What Sun does best?
What are the challenges today? Privacy, Security, Trust, Scale and standards. In a participation age where everyone is moving from different viral video, content sites, to different devices they need to be able to trust that these sites take security and privacy seriously. This is what we do best at Sun. Compare Solaris to Linux in security (Solaris has Trusted Extensions, the Cryptographic Framework, etc.) Sun has the number one identity product (www.gartner.com, www.forrester.com)

Why is FUBU important? www.fubu.com is important because it is a great example of a company that incorporates it's brand in everything that they do. This is the reason why you will see Jonathon and all of us at Sun blogging and SHARING as we believe in the power of knowledge and innovation.

One of the early forms of knowledge transference in early societies was storytelling. Great storytellers in societies were reverred for their ability to transfer information. Sun needs to get better at storytelling. This is a powerful way for us to SHARE Sun's story about Solaris, Security, Storage, lot's of great things start with S. If you want a great way of doing this in a team check out the following blog

Other examples of knowledge creation in the 21st Century of knoweledge creation and innovation is the mashup camp. Yahoo gots lots of local press on this last weekend when they did this to emphasize their new Web 2.0 products.

Sun's Vision
Jonathon is on stage now and he is giving us insight and reminders about Sun's vision. Hmmmm we may have heard this before but there is no better truism.

The network is the computer. Everyone and everything participates on the network. Check out how many blogs, photos, etc. that provide content to the network. Now you can buy devices to track kids in Disneyland. Scott said that is not "big brother" but "dad". BP has drill bits that have sensors that allow them to be steered more efficiently. Tankers have sensors, FedEX has RFID. Network clients are proliferating which is good for Sun. Volume drives value for Sun. The more people who have clients that access the network means more Solaris implementations, more servers, more storage. How are you going to make money when IT is becoming a commodity? Didn't BP make more profit then Sun made revenue. They sell a commodity. Commodity companies make money by differentiating and innovation. Sun knows how to innovate because we will never stop spending on R&D.

Traditional approaches at companies create silos. Sun's strategy is to use the knoweldge in the company, whether it lives in Storage, Software, Server's, to benefit the customer. One good example of this is that our servers will run Linux, Windows, and btw Solaris. Sun must be multi-platform this allows our customers to get access to all of the value at Sun. We have no value for our customers if we do not work with competitors. Btw...this aligns with Share. Jonathon was very clear......We will run Solaris on Dell.

Solaris is Sun's # 1 Competitive Asset. We won WSJ's Technology Innovation award in Software for D-Trace a feature in Solaris. Solaris is also one of the security rich operating systems on the market by default. You don't need to purchase add on packages to get access to containers, ZFS, the cryptographic framework. And btw in case you missed it above.....it runs on Dell.

Homework is Boring!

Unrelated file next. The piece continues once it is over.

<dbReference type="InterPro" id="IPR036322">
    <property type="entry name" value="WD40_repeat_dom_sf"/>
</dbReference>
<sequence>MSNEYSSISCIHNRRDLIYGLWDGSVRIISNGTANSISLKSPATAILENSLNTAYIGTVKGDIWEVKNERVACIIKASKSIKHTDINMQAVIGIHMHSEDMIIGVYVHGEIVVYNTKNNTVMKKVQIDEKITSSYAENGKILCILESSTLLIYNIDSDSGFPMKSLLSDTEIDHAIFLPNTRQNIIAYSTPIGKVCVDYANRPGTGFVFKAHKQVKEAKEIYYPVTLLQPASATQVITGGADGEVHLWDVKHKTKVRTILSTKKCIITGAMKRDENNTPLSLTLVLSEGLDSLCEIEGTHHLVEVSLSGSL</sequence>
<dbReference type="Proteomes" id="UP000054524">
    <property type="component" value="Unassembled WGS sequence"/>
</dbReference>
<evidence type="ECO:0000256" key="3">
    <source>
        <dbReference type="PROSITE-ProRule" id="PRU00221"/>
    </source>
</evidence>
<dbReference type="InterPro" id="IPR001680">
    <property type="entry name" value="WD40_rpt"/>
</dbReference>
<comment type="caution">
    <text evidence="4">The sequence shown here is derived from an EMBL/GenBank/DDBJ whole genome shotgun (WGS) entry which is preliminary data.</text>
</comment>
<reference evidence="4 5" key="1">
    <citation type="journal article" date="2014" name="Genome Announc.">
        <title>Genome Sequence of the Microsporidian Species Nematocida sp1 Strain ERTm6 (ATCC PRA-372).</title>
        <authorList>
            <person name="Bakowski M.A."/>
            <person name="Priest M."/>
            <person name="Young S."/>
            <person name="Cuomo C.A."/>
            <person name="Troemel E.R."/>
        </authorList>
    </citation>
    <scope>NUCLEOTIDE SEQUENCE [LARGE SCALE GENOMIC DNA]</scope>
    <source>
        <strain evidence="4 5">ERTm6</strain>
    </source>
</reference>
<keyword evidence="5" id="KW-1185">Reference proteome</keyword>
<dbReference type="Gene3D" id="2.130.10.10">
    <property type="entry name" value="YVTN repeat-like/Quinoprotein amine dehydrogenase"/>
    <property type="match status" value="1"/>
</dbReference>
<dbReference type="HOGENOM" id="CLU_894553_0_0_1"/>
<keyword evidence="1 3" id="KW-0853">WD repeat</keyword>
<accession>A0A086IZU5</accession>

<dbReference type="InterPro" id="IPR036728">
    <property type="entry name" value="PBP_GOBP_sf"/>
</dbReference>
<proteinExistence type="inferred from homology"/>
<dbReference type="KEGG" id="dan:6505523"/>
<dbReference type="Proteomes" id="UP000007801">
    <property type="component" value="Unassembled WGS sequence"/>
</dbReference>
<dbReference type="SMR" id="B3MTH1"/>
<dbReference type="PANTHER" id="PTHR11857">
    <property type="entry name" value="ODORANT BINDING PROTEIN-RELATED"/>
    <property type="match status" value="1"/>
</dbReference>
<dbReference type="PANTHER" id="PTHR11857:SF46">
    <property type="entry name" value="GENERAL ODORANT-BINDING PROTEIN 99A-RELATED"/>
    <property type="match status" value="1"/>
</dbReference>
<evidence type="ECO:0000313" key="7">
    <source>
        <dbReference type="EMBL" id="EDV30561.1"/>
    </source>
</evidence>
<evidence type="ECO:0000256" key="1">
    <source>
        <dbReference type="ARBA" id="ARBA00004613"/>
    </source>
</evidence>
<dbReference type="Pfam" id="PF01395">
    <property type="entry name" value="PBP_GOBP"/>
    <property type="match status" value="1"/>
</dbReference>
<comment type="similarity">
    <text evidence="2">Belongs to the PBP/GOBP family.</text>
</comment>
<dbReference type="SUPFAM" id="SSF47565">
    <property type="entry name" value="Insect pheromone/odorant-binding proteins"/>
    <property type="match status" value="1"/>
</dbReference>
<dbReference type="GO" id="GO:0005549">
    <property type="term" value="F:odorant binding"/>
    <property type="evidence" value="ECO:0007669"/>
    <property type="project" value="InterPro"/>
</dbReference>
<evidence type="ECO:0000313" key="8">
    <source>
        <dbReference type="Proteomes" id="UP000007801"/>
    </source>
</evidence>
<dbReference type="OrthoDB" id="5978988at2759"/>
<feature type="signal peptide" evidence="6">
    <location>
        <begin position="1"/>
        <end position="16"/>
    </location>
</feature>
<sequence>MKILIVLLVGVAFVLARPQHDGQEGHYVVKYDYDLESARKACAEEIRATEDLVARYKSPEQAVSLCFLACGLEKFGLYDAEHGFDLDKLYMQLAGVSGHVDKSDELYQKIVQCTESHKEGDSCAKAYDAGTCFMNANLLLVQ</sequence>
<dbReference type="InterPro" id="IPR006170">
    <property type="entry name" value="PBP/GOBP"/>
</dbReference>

I was recently perusing the Sun blog site and found a link to a fellow parent that was wondering if Homework is boring so I sent him a comment on his article.

Homework especially the kind given to most kindergarden and first grade students is worthless busy work which reinforces two things: one, that school is tedious and boring; two, very seldomly the lessons learned during the day. The publishers have a very vested interest in pushing this message because they sell more books. You can even see this in the number of testing publishers www.ctb.com, www.ncspearson.com and www.riverside.com that are promoting earlier and earlier testing. Some of this is driven by the US falling test scores internationally and that some nations, UK start agressive education at age 4. My son would have been attending full day school at age 4-5 in UK and expected to read a whole year earlier than in the US. The system there as well still targets the best and brightest and syphons them off into narrow one subject centered education programs by age 16. There university participation rates still fall well behind the US in that they only send 16% to University when only a decade ago it was 8%. The numbers increase is mainly driven by the older members of their society realizing what they missed going back to school at a poly technic or to get that degree they missed

Having said all that……I am not sure you have your daughter boycott the homework. Just welcome her to the machine and find ways to stimulate the creative thinking necessary to be successful in the participation age.

Good luck……
The Eduwonk

Tuesday, August 01, 2006

Globalize this.....Knowledge

Tony Blair was in Silicon Valley the other day and during a break from the heat he sat down for an hour with some of the brightest men and women in the valley. The objective of the visit was to determine how he can foster and enable innovation in IT within Britain. In short, what contributed to the creation and success of Silicon Valley....the ultimate cluster of knowledge power. Jonathon Schwartz, one of the newest members of the elite crowd wrote about this conversation in his blog. You can read the whole text at the link but you can take away two things from the conversation is that education is the key to Silicon Valley's success and two there is a very concrete risk that the current education system may not be as good as it was 20 years ago.